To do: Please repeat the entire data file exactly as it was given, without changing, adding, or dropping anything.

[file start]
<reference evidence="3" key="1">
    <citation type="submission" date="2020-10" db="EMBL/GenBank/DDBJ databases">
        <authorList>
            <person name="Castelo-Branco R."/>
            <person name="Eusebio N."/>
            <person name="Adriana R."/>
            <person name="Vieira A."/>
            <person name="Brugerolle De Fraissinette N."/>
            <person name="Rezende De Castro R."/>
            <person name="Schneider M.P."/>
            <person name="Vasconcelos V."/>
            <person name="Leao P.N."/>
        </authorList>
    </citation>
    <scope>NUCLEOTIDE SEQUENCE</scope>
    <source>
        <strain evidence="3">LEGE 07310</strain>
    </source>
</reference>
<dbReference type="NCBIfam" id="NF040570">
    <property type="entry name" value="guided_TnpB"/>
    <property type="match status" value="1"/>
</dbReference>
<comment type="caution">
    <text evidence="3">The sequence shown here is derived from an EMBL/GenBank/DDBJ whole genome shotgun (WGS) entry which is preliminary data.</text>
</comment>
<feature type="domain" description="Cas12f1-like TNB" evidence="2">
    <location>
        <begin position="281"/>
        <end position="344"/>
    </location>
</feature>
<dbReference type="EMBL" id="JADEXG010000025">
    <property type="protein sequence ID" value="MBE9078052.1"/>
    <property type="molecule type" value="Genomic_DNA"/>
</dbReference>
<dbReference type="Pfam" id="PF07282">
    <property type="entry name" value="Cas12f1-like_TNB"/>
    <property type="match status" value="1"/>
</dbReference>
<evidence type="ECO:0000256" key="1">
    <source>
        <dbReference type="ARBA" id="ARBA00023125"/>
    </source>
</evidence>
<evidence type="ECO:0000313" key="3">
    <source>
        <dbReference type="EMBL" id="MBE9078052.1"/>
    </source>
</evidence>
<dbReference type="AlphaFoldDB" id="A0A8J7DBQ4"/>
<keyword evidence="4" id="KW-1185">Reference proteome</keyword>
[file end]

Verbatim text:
<reference evidence="3" key="1">
    <citation type="submission" date="2020-10" db="EMBL/GenBank/DDBJ databases">
        <authorList>
            <person name="Castelo-Branco R."/>
            <person name="Eusebio N."/>
            <person name="Adriana R."/>
            <person name="Vieira A."/>
            <person name="Brugerolle De Fraissinette N."/>
            <person name="Rezende De Castro R."/>
            <person name="Schneider M.P."/>
            <person name="Vasconcelos V."/>
            <person name="Leao P.N."/>
        </authorList>
    </citation>
    <scope>NUCLEOTIDE SEQUENCE</scope>
    <source>
        <strain evidence="3">LEGE 07310</strain>
    </source>
</reference>
<dbReference type="NCBIfam" id="NF040570">
    <property type="entry name" value="guided_TnpB"/>
    <property type="match status" value="1"/>
</dbReference>
<comment type="caution">
    <text evidence="3">The sequence shown here is derived from an EMBL/GenBank/DDBJ whole genome shotgun (WGS) entry which is preliminary data.</text>
</comment>
<feature type="domain" description="Cas12f1-like TNB" evidence="2">
    <location>
        <begin position="281"/>
        <end position="344"/>
    </location>
</feature>
<dbReference type="EMBL" id="JADEXG010000025">
    <property type="protein sequence ID" value="MBE9078052.1"/>
    <property type="molecule type" value="Genomic_DNA"/>
</dbReference>
<dbReference type="Pfam" id="PF07282">
    <property type="entry name" value="Cas12f1-like_TNB"/>
    <property type="match status" value="1"/>
</dbReference>
<evidence type="ECO:0000256" key="1">
    <source>
        <dbReference type="ARBA" id="ARBA00023125"/>
    </source>
</evidence>
<evidence type="ECO:0000313" key="3">
    <source>
        <dbReference type="EMBL" id="MBE9078052.1"/>
    </source>
</evidence>
<dbReference type="AlphaFoldDB" id="A0A8J7DBQ4"/>
<keyword evidence="4" id="KW-1185">Reference proteome</keyword>